SYNTHETIC BIOLOGY FOR EXPANDING THE CHEMICAL LANDSCAPE OF LIVING CELLS
Fluorine is a key element in the synthesis of molecules broadly used in medicine, agriculture and materials. Addition of fluorine to organic structures represents a unique strategy for tuning molecular properties, yet this atom is rarely found in Nature and approaches to integrate fluorometabolites into the biochemistry of living cells are scarce. To overcome this state of affairs, we have engineered synthetic gene circuits for organofluorine biosynthesis in the platform bacterium Pseudomonas putida. By harnessing fluoride-responsive riboswitches and orthogonal RNA polymerases, biochemical reactions needed for in vivo biofluorination were are wired to the presence of fluoride (i.e. circumventing the need of feeding expensive additives). Biosynthesis of fluoronucleotides and fluorosugars in engineered P. putida is demonstrated with mineral fluoride both as the only fluorine source (i.e. as a substrate of the pathway) and as inducer of the synthetic circuit. I will also discuss how these neo-metabolism approaches expand the chemical landscape of cell factories by providing new alternative biosynthetic strategies towards fluorinated building-blocks.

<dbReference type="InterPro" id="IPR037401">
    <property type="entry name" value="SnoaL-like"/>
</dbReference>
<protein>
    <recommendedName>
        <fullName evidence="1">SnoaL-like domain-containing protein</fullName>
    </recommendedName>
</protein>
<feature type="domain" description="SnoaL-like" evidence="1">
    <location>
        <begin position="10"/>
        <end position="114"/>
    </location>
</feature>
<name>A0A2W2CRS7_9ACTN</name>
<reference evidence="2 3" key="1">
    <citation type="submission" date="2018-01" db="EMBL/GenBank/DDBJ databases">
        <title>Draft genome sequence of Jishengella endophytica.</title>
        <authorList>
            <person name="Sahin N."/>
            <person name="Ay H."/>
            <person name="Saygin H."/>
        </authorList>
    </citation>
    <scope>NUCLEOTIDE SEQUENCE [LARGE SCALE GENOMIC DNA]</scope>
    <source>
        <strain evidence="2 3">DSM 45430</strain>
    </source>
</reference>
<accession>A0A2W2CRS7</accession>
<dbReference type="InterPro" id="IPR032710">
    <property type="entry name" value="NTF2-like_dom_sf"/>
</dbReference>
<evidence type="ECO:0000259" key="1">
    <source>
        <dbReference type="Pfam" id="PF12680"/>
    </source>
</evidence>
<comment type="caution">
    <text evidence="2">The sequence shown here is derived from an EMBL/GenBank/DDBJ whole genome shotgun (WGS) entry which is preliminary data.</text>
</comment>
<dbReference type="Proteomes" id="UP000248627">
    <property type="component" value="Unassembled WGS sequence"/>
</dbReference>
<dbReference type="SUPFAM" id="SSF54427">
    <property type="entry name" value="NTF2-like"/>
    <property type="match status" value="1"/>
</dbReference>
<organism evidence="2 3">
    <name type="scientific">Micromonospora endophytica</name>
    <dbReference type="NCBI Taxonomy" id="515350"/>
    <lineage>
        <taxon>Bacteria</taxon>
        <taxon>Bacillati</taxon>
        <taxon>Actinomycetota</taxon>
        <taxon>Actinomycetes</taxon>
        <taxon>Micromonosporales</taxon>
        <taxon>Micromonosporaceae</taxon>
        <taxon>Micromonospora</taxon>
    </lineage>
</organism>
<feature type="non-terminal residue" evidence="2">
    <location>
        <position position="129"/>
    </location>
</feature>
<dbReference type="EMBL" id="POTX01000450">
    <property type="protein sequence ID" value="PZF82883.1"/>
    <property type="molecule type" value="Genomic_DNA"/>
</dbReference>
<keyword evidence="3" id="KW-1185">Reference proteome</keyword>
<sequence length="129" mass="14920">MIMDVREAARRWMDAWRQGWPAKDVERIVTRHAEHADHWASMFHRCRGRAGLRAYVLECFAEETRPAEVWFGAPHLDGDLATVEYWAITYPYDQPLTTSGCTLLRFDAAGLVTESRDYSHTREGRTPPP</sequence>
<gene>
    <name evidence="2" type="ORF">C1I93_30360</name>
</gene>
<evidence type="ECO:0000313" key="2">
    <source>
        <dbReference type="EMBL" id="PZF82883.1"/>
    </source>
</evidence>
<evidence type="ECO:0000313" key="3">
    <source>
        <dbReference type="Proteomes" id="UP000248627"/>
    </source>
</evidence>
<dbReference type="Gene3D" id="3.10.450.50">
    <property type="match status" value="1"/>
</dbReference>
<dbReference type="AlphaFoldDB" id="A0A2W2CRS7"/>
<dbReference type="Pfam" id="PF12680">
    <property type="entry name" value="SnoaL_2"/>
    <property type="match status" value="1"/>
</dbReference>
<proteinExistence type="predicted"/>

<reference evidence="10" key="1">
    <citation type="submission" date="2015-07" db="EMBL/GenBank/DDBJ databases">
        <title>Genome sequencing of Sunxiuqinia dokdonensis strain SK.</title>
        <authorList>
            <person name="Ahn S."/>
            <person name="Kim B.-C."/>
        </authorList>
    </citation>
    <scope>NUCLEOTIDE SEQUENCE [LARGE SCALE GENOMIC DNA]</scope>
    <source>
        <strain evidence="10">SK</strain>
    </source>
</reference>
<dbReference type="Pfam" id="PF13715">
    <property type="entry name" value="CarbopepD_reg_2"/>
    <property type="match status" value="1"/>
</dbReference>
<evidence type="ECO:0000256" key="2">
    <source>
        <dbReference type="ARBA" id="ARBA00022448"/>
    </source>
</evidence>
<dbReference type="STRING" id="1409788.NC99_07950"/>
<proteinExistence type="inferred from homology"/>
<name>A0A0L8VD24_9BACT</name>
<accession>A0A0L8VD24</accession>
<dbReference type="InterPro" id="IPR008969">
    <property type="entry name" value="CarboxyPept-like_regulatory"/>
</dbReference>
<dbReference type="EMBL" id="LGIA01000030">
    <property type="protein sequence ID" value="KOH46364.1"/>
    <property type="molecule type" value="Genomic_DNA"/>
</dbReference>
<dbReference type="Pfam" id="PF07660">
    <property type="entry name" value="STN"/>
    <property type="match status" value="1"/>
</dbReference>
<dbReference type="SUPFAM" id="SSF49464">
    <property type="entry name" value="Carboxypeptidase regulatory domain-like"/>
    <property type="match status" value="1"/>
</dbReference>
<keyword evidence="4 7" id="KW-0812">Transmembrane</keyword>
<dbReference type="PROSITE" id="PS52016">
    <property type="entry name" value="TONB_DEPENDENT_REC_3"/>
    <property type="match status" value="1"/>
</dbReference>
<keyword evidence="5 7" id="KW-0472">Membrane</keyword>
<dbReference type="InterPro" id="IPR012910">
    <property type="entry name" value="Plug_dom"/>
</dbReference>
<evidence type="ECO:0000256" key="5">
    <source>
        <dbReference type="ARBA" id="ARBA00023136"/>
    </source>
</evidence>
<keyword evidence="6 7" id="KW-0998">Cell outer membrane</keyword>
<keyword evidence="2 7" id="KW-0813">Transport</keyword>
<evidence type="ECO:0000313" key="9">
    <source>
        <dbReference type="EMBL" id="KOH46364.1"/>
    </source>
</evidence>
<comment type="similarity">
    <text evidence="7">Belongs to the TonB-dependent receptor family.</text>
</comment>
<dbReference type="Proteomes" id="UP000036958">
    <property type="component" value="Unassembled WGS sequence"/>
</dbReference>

Pablo is a Senior Researcher at DTU Biosustain and he leads the Systems Environmental Microbiology group. He received a M.Sc. in Biotechnology (2004) and a Ph.D. in Biotechnology and Molecular Biology (2009) in Buenos Aires, Argentina. During graduate school, his research focused on repurposing two-component signal transduction systems for metabolic engineering. After receiving training in 13C-based technologies for quantitative physiology in USA (Rice University, supported by ASM), Pablo moved to Europe in 2011 as a post-doctoral fellow in Prof. de Lorenzo’s laboratory in Madrid, funded by the European Molecular Biology Organization (EMBO) and the Marie Skłodowska-Curie Actions (MSCA) of the European Commission. During this post-doctoral training, he came across the fascinating world of environmental bacteria, particularly Pseudomonas putida. Inspired by the virtually countless bioengineering possibilities offered by this bacterium, he is now leading the Systems Environmental Microbiology Group at DTU Biosustain to rewrite P. putida’s core biochemistry, implementing synthetic metabolism for novel compounds with a focus on new-to-nature chemicals. The ultimate ambition of this research programme is to expand the boundaries of microbial biochemistry—thereby accessing compounds that are exclusively produced via traditional chemistry nowadays.